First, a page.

(EMEA) VIDEO | Even the Best Data Sets Are Valueless If They Cannot Be Found — Zeiss Group Head of Data Quality

Regis Deshayes, Head of Data Quality, and Stefan Hilbert, Data Scientist at Zeiss Group, speak about the future of data quality and data literacy, the role of AI in automating data quality, adopting FAIR principles, driving data literacy, and strategies to implement successful data programs.

Regis Deshayes, Head of Data Quality, and Stefan Hilbert, Data Scientist at Zeiss Group, speak with Derek Strauss, Chairman at Gavroshe, and Editorial Board Member, CDO Magazine, in a video interview about the future of data quality and data literacy, the role of AI in automating data quality, adopting FAIR principles, driving data literacy, and strategies to implement successful data programs.

Zeiss is a 177-year-old German manufacturing company that specializes in industrial metrology, medical device manufacturing, vision care, and semiconductor manufacturing technology.

When asked about the future of data quality and literacy, Hilbert states that data quality requires extra thought to date. He wishes it to become a common part of data and metadata in the future.

Further, Hilbert points towards automating data quality and applying it to the data all along its lifecycle. He calls it data observability and hopes it becomes an intrinsic part of data quality in the future.

Moving forward, Hilbert asserts that artificial intelligence will play an integral part in automating data quality aspects such as generating data quality rules and finding anomalies automatically. Additionally, he says that to rely on AI, entities must ensure that AI understands data very well and there is a close connection between data quality and the semantics of the data.

In coherence with Hilbert, Deshayes adds that it is critical to measure the quality of the metadata. He notes that even if the data set is of excellent quality, it will be of no value if it cannot be found or shared, and is documented poorly.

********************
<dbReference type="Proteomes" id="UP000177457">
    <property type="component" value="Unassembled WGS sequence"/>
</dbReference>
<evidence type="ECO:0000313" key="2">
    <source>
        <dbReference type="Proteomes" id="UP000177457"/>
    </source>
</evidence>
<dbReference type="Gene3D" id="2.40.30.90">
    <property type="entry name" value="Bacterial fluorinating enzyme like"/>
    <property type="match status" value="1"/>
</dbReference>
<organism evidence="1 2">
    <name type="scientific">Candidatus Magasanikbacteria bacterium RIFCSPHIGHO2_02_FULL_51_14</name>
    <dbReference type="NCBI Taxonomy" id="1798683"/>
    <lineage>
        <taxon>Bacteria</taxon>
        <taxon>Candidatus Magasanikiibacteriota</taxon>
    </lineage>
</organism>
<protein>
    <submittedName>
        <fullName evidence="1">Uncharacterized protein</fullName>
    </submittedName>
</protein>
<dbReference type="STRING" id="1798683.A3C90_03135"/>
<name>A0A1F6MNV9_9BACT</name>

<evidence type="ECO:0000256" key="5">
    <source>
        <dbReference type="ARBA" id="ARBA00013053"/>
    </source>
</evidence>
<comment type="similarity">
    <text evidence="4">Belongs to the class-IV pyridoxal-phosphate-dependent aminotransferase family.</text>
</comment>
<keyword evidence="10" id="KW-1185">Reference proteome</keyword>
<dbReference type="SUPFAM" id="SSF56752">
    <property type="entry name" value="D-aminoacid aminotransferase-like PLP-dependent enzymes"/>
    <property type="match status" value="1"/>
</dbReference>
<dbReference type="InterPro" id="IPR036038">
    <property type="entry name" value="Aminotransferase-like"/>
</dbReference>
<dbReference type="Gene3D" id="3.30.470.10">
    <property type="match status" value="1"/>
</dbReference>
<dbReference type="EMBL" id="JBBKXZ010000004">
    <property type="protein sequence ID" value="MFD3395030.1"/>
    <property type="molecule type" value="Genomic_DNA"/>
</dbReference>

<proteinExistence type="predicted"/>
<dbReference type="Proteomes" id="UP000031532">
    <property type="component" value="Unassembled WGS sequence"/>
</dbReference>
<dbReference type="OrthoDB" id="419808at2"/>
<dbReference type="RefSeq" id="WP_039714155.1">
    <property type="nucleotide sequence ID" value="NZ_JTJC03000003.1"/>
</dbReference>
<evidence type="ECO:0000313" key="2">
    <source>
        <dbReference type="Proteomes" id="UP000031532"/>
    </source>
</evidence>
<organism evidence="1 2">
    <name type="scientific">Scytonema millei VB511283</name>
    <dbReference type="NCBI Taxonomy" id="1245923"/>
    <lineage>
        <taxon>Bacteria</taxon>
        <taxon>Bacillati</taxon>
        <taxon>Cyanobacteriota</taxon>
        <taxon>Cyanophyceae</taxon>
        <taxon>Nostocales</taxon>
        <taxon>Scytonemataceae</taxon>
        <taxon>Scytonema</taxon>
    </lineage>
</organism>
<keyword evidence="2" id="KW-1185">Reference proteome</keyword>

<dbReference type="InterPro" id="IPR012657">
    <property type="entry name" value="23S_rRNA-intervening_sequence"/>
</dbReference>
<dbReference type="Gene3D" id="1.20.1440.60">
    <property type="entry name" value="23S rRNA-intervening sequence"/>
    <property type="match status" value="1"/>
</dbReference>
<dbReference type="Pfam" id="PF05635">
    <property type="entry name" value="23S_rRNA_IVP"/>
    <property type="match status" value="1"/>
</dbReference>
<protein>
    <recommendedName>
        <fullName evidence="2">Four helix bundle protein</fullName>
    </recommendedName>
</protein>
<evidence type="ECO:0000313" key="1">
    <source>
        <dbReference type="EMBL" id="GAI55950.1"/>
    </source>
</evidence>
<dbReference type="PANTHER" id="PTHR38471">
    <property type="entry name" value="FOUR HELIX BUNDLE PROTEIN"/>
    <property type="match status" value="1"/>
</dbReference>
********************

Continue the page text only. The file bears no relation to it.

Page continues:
Therefore, Zeiss is expanding data quality to encompass metadata quality by adopting the FAIR principles, says Deshayes. He maintains that FAIR stands for Findable, Accessible, Interoperable, and Reusable, and is being applied to the industry.

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Highlighting the future of data literacy, Deshayes states that people will remain central to the success of data quality programs regardless of the automation and support of AI. Further, he recommends organizations adopt a multi-threaded approach to data literacy programs by combining traditional training and online educational material to ensure scalability.

The future of data literacy will feature more adoption of gamification, says Deshayes. He mentions experimenting with this approach by incorporating a quiz into training, which has aided in more engaged sessions.

Furthermore, Deshayes says that although Zeiss is focused on the tools part while implementing the data program, he would recommend organizations start with people and processes. He also suggests investing in developing an in-house APAC Wiki.

In conclusion, Hilbert states that while data is essential for business now and in the future, data quality is inevitably essential. However, reaching that bright future with data quality will require a systematic approach and hard work.

CDO Magazine appreciates Regis Deshayes and Stefan Hilbert for sharing their insights and data success stories with our global community.

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